bitter disappointment well. I wish
Sally had loved him with all my heart.
Maybe the girl does too, now. It s
these silent grapplings with and wringing the
neck of some master passion which are the true
struggles of life. Many a man gets a terrible
heart wound which bleeds within, no one marking
or suspecting it! To give up the hopes of love
and happiness you had hoarded up so long and
so dearly! to keep on the dreary round of duties
like a man this is something! well for him
who can do it. Lamb s life was one of the
truest of heroisms that I know of. And
he had loved some sweet Alice W___n,
In the green lanes of pleasant Hertfordshire.
What wouldn t one give to know the particulars
of the sweet, sad love of Charles Lamb?
This day, December 12, passed in doing
chores, writing up the last dozen pages, an af-
ternoon journey down town &c. To Street
and Smiths, then Post Office, then Pic. Cahill
drunkenly asleep, Gun and printers wanting copy.
Sat down and wrote a couple of pages, then up
town. Cahill had been at Crook and Duff s
with Bilington, both getting more or less inebria-
ted. Phonography the first time for
how long! for an hour or two in the evening.
I project, as heretofore, devoting a bit of
|Title:||Thomas Butler Gunn Diaries, Volume Eleven: page one hundred and seventy-three|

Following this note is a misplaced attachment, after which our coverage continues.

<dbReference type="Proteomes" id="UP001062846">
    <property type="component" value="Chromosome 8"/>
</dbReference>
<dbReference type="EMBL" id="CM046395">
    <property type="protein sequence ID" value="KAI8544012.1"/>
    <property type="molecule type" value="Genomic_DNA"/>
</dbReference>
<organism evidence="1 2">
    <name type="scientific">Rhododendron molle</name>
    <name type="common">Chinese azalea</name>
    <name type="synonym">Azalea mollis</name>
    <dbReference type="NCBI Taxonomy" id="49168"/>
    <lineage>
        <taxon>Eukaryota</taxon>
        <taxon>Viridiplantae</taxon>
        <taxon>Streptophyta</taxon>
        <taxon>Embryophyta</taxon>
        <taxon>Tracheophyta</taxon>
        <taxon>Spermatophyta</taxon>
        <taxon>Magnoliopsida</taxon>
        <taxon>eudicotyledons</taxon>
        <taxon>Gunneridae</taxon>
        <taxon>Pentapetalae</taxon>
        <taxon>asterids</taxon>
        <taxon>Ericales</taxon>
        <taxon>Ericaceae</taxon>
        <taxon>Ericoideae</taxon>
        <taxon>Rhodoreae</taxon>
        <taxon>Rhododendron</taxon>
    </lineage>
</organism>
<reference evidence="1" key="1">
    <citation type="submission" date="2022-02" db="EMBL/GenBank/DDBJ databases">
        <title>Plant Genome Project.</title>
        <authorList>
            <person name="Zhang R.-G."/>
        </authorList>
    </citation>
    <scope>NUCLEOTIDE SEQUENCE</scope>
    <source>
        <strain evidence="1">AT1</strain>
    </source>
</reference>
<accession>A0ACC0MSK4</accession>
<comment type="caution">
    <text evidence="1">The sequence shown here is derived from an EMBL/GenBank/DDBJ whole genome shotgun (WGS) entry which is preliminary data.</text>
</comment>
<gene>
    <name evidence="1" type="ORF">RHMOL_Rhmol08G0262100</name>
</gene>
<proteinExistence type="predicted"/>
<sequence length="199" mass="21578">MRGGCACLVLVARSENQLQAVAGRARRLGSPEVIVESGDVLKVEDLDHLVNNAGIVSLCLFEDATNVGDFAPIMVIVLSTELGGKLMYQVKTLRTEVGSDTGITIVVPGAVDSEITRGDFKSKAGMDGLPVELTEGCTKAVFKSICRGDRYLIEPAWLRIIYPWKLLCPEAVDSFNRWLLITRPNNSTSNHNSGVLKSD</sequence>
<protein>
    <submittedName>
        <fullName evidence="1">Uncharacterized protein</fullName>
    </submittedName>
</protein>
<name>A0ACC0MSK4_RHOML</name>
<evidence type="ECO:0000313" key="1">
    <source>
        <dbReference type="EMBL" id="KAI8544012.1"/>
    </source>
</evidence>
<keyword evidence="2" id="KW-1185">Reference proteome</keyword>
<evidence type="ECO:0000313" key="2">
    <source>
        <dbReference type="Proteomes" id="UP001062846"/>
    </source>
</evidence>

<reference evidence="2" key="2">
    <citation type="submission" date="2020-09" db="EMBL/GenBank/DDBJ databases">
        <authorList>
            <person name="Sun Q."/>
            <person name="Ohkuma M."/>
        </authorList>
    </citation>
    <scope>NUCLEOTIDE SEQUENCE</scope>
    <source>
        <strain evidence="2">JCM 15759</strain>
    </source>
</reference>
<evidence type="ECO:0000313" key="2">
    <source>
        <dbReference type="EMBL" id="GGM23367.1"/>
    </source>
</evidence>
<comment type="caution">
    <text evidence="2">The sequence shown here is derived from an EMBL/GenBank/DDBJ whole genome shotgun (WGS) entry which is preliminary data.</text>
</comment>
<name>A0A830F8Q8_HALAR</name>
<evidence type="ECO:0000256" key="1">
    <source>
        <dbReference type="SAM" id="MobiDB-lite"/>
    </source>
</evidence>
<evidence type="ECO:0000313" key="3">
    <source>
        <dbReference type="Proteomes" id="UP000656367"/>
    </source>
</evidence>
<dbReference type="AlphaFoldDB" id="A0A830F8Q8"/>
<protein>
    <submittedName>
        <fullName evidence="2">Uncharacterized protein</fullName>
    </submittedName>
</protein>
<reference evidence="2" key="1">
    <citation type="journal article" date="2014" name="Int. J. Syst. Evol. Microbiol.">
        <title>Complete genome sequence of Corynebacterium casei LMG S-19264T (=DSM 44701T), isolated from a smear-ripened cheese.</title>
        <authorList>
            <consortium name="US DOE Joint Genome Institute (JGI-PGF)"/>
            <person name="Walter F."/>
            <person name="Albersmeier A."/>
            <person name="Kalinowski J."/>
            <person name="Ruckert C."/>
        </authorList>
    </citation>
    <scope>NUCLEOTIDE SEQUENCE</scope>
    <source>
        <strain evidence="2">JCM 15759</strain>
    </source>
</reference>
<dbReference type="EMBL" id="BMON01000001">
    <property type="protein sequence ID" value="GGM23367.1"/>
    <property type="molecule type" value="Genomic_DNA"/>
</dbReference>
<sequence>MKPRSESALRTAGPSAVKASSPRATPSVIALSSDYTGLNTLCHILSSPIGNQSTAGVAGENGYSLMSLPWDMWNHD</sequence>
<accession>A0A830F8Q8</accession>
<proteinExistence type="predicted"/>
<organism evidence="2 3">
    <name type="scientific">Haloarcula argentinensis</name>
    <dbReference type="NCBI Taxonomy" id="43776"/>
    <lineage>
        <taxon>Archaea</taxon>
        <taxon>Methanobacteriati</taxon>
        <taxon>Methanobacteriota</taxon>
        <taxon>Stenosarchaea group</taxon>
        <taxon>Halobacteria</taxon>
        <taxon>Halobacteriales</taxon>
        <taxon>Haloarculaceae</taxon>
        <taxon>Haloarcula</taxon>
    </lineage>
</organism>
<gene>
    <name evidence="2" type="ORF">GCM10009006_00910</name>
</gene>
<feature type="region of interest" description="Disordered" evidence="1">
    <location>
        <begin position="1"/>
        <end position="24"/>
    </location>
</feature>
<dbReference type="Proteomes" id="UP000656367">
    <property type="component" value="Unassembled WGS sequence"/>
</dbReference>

|Description:||Gives his thoughts on disappointment from love.|
|Subject:||Billington; Cahill, Frank; Edwards, Sally (Nast); Gun, Robert; Gunn, Thomas Butler; Haney, Jesse; Women|
|Coverage (City/State):||[New York, New York]|
|Title:||Thomas Butler Gunn Diaries, Volume Eleven|
|Description:||Includes descriptions of boarding house living at 132 Bleecker Street, his freelance writing and drawing work, the antics of New York literary Bohemians, Fanny Fern and James Parton's marriage, visits to the Edwards family, a Fourth of July excursion with the Edwards family and other friends, letters from Frank Cahill and Bob Gun's mistresses, Jesse Haney's proposal of marriage to Sally Edwards and rejection, Charles Damoreau's return from Boston to live in New York, and attending the Edwards family's 1859 Christmas party.|
|Subject:||Boardinghouses; Bohemians; Christmas; Gunn, Thomas Butler; Marriage; Publishers and publishing; Women|
|Coverage (City/State):||New York, New York|
|Note:||Thomas Butler Gunn was born February 15, 1826, in Banbury, England, and came to New York in 1849. During the Civil War he worked as a correspondent for the New York Tribune and the New York Evening Post. He returned to England in 1863, and died in Birmingham in April 1903. The collection includes twenty-one volumes of his diaries, including newspaper clippings, letters, photographs, sketches, and various other items inserted by Gunn. Diary entries date from July 7, 1849, to April 7, 1863, and include his experiences with the New York publishing and literary world, his descriptions of boarding houses, his travels throughout the United States, and his experiences traveling with the Federal army as a Civil War correspondent.|
|Publisher:||Missouri History Museum|
|Rights:||Copyright 2011 Missouri History Museum.|
|Source:||Page images, transcriptions, and metadata of the Thomas Butler Gunn diaries have been provided by the Missouri History Museum.|